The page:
The SM Higgs boson does not exist simply because quarks are composite. Somebody may say now ‘come on, we haven’t seen it’, and the truth is that we have seen several indications of it. The first one was found in 1956 by Hofstadter when he determined the electric charge distributions in both nucleons. One can see them around p. 450 (depending on the edition) of the Berkeley Physics Course, vol. 1 (Mechanics) or in Reviews of Modern Physics, vol 28, 214 (1956). We clearly see that both nucleons have two layers (shells) of internal constituents. Unfortunately these results were put aside from 1964 on due to the great success of the quark model and of QCD later on. From 1983 on we began to see more indications of compositeness, but we were so enthusiastic with the Standard Model that we did not pay much attention to them. A partial list of them: 1) in 1983 the European Muon Collaboration (EMC) at CERN found that the quarks of nucleons are slower when the nucleons are inside nuclei; 2) in 1988 the SLAC E143 Collaboration and the Spin Muon Collaboration found that the three quarks of the proton account for only half of its total spin (other subsequent collaborations (EMC in 1989 and Hermes in 2007) have confirmed this result which is called THE PROTON SPIN PUZZLE); 3) in 1995 CDF at Fermilab found hard collisions among quarks indicating that they have constituents (this was not published because CDF did not reach a final consensus, but the news leaked and newspapers announced the findings such as did the Brazilian newspaper Folha de São Paulo); 4) Prof. Gerald Miller at Argonne (Phys. Rev. Lett. 99, 112001 (2007)) found that close to its center the neutron has a negative charge equal to -1/3e (inside the positive region with +1/2e); 5) new measurements of the EMC effect have been carried out by J. Arrington et al. at Jefferson Lab and they have shown that the effect is much stronger than was previously observed; 6) the ad hoc Kobayashi-Maskawa matrix elements; 7) the null charge dipole moment of the deuteron and its non-null charge quadrupole moment etc.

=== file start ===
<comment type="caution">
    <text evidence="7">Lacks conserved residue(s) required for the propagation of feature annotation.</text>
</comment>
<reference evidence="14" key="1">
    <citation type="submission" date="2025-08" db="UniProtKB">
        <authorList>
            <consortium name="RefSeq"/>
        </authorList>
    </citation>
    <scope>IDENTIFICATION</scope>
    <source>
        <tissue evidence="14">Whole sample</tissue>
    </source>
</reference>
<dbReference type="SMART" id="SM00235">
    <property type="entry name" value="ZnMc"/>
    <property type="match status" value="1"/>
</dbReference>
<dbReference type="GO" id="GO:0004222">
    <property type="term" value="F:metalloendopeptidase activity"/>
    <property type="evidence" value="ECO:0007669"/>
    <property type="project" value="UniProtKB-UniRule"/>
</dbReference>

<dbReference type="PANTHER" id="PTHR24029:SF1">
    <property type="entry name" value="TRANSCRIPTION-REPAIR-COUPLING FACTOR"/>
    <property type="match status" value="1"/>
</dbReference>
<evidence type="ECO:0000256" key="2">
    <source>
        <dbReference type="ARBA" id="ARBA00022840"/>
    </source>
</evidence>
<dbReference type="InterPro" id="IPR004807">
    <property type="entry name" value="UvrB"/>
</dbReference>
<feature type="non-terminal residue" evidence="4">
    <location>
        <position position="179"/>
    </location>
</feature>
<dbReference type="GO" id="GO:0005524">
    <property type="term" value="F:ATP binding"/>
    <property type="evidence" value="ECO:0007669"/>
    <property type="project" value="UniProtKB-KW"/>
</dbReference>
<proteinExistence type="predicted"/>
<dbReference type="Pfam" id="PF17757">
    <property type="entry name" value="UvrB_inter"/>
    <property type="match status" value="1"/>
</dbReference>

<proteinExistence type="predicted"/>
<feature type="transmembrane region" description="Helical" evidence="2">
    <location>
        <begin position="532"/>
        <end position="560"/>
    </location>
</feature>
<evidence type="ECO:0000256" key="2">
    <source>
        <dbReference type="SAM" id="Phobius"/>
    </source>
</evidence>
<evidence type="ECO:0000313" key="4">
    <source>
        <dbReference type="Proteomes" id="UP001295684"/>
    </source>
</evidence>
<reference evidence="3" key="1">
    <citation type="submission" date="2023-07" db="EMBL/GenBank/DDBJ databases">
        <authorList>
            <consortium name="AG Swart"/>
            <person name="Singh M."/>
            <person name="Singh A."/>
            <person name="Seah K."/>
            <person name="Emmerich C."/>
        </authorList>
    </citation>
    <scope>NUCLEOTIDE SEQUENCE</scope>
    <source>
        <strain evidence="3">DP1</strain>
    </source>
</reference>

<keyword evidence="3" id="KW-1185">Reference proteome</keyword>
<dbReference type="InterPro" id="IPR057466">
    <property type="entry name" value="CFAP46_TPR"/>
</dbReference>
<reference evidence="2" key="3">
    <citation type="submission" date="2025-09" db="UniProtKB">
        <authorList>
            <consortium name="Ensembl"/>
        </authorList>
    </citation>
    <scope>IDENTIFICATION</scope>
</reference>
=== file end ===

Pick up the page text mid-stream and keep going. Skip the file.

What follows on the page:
Gerald Miller wrongly attributed to d quarks the -1/3e charge at the neutron center, but as the neutron is a udd system we know (from QCD) that none of the 3 quarks spends much time at the center.
It is worth noting that 3 pointlike quarks do not reproduce Hofstadter results, period. Try it yourself.
The relevant papers on this subject are Weak decays of hadrons reveal compositeness of quarks and The Higgs-like Bosons and Quark Compositeness and The Higgs boson and quark compositeness (presented at Moriond 2014) which can be accessed from Google (they are at the top of the lists on the subjects Weak decays of hadrons, Decays of Hadrons, Weak decays, and Compositeness of quarks). I think that my presentation at Moriond clearly shows that quarks are composite. Please, click right here to see it.
Therefore, we should go back and probe further the nucleons in the low energy scale, in the range 1-10 GeV, to find out more details on their structures.
The weak decays of the newly found hadrons at the LHC will follow, for sure, the same pattern of the presently known hadrons, as shown in the paper Weak decays of hadrons reveal compositeness of quarks and this fact will constitute an indirect proof of quark compositeness.
The SM Higgs boson does not exist simply because quarks are composite. Somebody may say now ‘come on, we haven’t seen it’, and the truth is that we have seen several indications of it. The first one was found in 1956 by Hofstadter when he determined the electric charge distributions in both nucleons. One can […]